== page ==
Note that `WaveletPacket.get_level()` also performs automatic decomposition until it reaches the specified `level`.

## Reconstructing data from Wavelet Packets:¶

```>>> x = [1, 2, 3, 4, 5, 6, 7, 8]
>>> wp = pywt.WaveletPacket(data=x, wavelet='db1', mode='symmetric')
```

Now create a new `Wavelet Packet` and set its nodes with some data.

```>>> new_wp = pywt.WaveletPacket(data=None, wavelet='db1', mode='symmetric')
```
```>>> new_wp['aa'] = wp['aa'].data
```

For convenience, `Node.data` gets automatically extracted from the `Node` object:

```>>> new_wp['d'] = wp['d']
```

And reconstruct the data from the `aa`, `ad` and `d` packets.

```>>> print(new_wp.reconstruct(update=False))
[ 1.  2.  3.  4.  5.  6.  7.  8.]
```

If the `update` param in the reconstruct method is set to `False`, the node’s `data` will not be updated.

```>>> print(new_wp.data)
None
```

Otherwise, the `data` attribute will be set to the reconstructed value.

```>>> print(new_wp.reconstruct(update=True))
[ 1.  2.  3.  4.  5.  6.  7.  8.]
>>> print(new_wp.data)
[ 1.  2.  3.  4.  5.  6.  7.  8.]
```
```>>> print([n.path for n in new_wp.get_leaf_nodes(False)])
```
```>>> print([n.path for n in new_wp.get_leaf_nodes(True)])
```

## Removing nodes from Wavelet Packet tree:¶

Let’s create a sample data:

```>>> x = [1, 2, 3, 4, 5, 6, 7, 8]
>>> wp = pywt.WaveletPacket(data=x, wavelet='db1', mode='symmetric')
```

First, start with a tree decomposition at level 2. Leaf nodes in the tree are:

```>>> dummy = wp.get_level(2)
>>> for n in wp.get_leaf_nodes(False):
...     print(n.path, format_array(n.data))
aa [  5.  13.]
da [-1. -1.]
dd [ 0.  0.]
```
```>>> node = wp['ad']
>>> print(node)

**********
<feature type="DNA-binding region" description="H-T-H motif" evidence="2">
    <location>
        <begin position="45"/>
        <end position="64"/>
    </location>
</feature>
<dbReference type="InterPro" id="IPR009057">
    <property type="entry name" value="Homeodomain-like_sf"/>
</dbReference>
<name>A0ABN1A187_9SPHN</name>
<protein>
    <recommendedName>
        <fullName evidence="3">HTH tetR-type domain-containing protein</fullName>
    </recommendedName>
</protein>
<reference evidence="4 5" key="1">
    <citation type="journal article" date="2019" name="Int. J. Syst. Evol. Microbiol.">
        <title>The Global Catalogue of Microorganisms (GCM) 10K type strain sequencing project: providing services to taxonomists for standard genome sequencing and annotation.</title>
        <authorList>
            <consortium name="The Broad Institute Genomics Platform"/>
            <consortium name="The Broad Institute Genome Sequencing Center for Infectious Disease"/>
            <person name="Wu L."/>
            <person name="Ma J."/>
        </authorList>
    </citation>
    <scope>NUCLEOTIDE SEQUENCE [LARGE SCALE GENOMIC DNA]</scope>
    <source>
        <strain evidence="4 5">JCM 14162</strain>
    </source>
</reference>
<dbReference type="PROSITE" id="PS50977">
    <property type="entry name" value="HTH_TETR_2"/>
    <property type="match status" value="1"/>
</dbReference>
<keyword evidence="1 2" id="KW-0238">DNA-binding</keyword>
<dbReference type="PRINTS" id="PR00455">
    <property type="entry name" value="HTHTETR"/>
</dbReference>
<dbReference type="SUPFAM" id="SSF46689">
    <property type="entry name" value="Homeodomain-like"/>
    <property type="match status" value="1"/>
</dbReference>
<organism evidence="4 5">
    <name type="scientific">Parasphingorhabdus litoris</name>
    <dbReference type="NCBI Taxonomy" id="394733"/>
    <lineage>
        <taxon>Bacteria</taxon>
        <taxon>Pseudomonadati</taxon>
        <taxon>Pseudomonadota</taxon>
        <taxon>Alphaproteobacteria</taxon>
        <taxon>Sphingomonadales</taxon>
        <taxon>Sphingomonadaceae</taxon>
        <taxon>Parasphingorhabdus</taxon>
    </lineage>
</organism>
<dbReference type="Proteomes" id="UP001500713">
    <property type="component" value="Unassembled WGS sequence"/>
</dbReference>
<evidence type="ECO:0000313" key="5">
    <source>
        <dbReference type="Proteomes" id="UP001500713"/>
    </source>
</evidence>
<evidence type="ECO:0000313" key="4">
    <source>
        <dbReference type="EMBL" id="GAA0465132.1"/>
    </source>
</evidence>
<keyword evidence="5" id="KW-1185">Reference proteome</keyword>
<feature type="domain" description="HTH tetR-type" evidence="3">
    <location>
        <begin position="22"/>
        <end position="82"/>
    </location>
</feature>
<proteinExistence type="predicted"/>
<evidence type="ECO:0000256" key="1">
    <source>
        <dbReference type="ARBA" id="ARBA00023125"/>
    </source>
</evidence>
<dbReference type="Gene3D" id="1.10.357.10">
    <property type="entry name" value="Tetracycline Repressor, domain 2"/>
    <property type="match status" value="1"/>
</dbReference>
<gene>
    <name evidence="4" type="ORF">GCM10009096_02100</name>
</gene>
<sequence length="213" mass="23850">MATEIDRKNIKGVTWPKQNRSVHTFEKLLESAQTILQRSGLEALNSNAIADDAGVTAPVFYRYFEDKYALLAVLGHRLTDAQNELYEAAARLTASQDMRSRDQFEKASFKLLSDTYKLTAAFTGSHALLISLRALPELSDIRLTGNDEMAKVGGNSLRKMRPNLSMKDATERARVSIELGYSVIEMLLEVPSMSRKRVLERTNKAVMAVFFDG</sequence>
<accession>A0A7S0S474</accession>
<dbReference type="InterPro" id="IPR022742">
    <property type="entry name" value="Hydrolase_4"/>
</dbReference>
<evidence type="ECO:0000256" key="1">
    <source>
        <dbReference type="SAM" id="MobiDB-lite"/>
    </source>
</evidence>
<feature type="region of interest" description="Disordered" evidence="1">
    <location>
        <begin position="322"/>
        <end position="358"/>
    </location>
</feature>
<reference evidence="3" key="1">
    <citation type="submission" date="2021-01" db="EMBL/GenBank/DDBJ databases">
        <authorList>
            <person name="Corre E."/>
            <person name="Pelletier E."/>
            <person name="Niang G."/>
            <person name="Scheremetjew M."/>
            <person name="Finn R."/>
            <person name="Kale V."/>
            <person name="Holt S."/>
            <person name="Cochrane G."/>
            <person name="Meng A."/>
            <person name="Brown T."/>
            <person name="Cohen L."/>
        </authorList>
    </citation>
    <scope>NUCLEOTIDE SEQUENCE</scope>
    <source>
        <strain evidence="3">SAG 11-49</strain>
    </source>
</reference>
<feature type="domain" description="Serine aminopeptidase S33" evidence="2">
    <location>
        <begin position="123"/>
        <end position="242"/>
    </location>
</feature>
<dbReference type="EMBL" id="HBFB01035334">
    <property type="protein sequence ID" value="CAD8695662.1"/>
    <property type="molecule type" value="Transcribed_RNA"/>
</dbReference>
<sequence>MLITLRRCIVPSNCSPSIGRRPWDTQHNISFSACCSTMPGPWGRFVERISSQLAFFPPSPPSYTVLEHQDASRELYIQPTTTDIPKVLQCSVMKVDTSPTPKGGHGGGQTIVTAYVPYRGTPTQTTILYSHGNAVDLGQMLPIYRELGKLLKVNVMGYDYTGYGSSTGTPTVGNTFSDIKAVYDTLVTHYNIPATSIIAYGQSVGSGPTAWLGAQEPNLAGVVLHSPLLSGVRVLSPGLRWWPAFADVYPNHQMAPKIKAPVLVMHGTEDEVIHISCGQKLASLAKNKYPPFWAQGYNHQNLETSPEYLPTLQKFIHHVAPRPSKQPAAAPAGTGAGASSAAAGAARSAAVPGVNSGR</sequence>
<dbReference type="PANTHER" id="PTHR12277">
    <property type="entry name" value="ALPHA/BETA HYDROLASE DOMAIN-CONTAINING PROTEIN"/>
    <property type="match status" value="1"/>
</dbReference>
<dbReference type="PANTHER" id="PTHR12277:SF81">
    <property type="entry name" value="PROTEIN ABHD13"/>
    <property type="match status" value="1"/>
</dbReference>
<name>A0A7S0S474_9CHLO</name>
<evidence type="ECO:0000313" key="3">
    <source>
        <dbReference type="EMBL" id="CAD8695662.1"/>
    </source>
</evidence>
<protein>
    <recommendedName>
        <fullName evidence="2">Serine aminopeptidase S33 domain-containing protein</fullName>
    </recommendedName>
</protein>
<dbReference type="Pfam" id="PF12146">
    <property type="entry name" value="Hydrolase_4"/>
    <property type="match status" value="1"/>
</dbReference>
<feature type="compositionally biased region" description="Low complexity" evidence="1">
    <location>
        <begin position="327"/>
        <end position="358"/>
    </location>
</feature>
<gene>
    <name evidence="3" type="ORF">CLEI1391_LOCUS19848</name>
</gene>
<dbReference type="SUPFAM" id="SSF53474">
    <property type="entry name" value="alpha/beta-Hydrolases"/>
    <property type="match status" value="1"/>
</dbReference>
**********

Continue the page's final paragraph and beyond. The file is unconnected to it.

```

To remove a node from the WP tree, use Python’s `del obj[x]` (`Node.__delitem__`):

```>>> del wp['ad']
```

The leaf nodes that left in the tree are:

```>>> for n in wp.get_leaf_nodes():
...     print(n.path, format_array(n.data))
aa [  5.  13.]
da [-1. -1.]
dd [ 0.  0.]
```

And the reconstruction is:

```>>> print(wp.reconstruct())
[ 2.  3.  2.  3.  6.  7.  6.  7.]
```

Now restore the deleted node value.

```>>> wp['ad'].data = node.data
```

Printing leaf nodes and tree reconstruction confirms the original state of the tree:

```>>> for n in wp.get_leaf_nodes(False):
...     print(n.path, format_array(n.data))
aa [  5.  13.]
da [-1. -1.]
dd [ 0.  0.]
```
```>>> print(wp.reconstruct())
[ 1.  2.  3.  4.  5.  6.  7.  8.]
```

## Lazy evaluation:¶

Note

This section is for demonstration of pywt internals purposes only. Do not rely on the attribute access to nodes as presented in this example.

```>>> x = [1, 2, 3, 4, 5, 6, 7, 8]
>>> wp = pywt.WaveletPacket(data=x, wavelet='db1', mode='symmetric')
```
1. At first the wp’s attribute `a` is None

```>>> print(wp.a)
None
```

Remember that you should not rely on the attribute access.

2. At first attempt to access the node it is computed via decomposition of its parent node (the wp object itself).

```>>> print(wp['a'])
a: [  2.12132034   4.94974747   7.77817459  10.60660172]
```
3. Now the `wp.a` is set to the newly created node:

```>>> print(wp.a)
a: [  2.12132034   4.94974747   7.77817459  10.60660172]
```

And so is `wp.d`:

```>>> print(wp.d)
d: [-0.70710678 -0.70710678 -0.70710678 -0.70710678]
```